Epsom schools worried about possible new housing development next door

March 20, 2024

Epsom schools worried about possible new housing development next door

This 15-hectare campus in Epsom was formerly the location of the Faculty of Education Social Work. Photo: Ben McQueen.

The Epsom community is concerned that the empty University of Auckland’s Epsom campus will be used for housing intensification, putting pressure on local schools.

According to the University’s website, The Faculty of Education and Social Work was relocated from the Epsom campus to the city over the summer break in preparation for the 2024 academic year.

Principal Alison Spence of Kohia Terrace School is concerned about a possible housing development, because her school borders the campus. She fears that a potential increase in the local population might overcrowd her school.

According to Ms Spence, the school currently has around 400 children, and so would need a complete rebuild to have capacity for the possible influx of new students.

“It would mean that we would lose what is special about Kohia now in terms of our school size and the sense of community that we value.”

Similarly, Auckland Normal Intermediate (ANI) Deputy Principal Scott Boniface has little doubt over the future of the empty campus which sits directly opposite his school.

“It’s a shame but I do think they’ll bowl [it] down and build hundreds and hundreds of apartments.”

Mr Boniface is also uneasy about the possibility of housing intensification next door and how that might impact ANI’s ability to accommodate local children.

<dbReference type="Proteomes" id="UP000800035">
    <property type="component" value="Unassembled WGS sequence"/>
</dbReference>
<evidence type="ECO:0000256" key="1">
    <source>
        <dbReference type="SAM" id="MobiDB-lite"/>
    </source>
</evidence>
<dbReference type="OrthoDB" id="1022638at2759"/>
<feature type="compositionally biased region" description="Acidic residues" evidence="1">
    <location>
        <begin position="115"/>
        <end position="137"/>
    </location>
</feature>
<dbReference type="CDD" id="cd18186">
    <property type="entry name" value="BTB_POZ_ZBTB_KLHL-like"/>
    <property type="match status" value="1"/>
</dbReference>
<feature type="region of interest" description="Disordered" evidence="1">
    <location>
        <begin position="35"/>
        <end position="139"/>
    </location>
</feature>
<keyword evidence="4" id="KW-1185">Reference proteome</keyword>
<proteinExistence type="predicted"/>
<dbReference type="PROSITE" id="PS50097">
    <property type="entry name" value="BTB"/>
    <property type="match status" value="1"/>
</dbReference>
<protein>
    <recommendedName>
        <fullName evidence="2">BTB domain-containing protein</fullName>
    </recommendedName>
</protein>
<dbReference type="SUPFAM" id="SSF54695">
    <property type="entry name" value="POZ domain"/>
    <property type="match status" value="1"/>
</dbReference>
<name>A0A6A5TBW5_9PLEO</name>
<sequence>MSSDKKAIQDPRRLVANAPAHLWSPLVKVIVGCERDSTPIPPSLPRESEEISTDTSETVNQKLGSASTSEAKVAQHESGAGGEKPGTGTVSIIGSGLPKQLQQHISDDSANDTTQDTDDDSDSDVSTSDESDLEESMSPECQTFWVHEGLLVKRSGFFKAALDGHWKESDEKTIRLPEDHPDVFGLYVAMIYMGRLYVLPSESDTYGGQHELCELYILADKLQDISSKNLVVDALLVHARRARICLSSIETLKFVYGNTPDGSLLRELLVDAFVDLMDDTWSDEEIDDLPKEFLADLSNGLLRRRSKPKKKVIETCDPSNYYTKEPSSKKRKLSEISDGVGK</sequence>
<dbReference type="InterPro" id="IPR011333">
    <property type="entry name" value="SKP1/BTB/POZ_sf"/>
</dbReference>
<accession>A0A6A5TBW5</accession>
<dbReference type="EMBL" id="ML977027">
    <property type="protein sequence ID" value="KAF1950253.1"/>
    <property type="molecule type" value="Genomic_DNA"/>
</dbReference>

“Our role will increase because we are at capacity now. So, if we have another two or three hundred students enrol, then we would need to build extra spaces.”

The school just finished years of rebuilding after a fire in 2019; a difficult process to undertake while still teaching students on site, he says.

The relocation of the Epsom campus is meant to allow students easier access to the clubs and support services which are concentrated on the city campus, according to the University of Auckland’s website.

Te Waha Nui contacted the University about the future of the campus, but it declined to provide specific details about any divestment plans at this early stage.

“When we have further clarity of the pathway forward, we will provide updates via the public website and media,” the University said in an email.

There has been some interest from Ngāti Whātua Ōrākei, who want to re-acquire land as it holds cultural significance, according to a New Zealand Herald article.

It is the site of Te Pou Hawaiiki; a sacred volcanic crater where early Māori settlers placed soil from their homeland Hawaiiki, and which was quarried away and developed in the early 1900s.

Ms Spence believes that any development of the property should incorporate the land’s Māori heritage.

“I think for sure [it should] still recognise Te Pou Hawaiki and that sacred bit of land that was once there that got destroyed.”

Follow these links to hear more of the interviewees’ thoughts on the future of the property:

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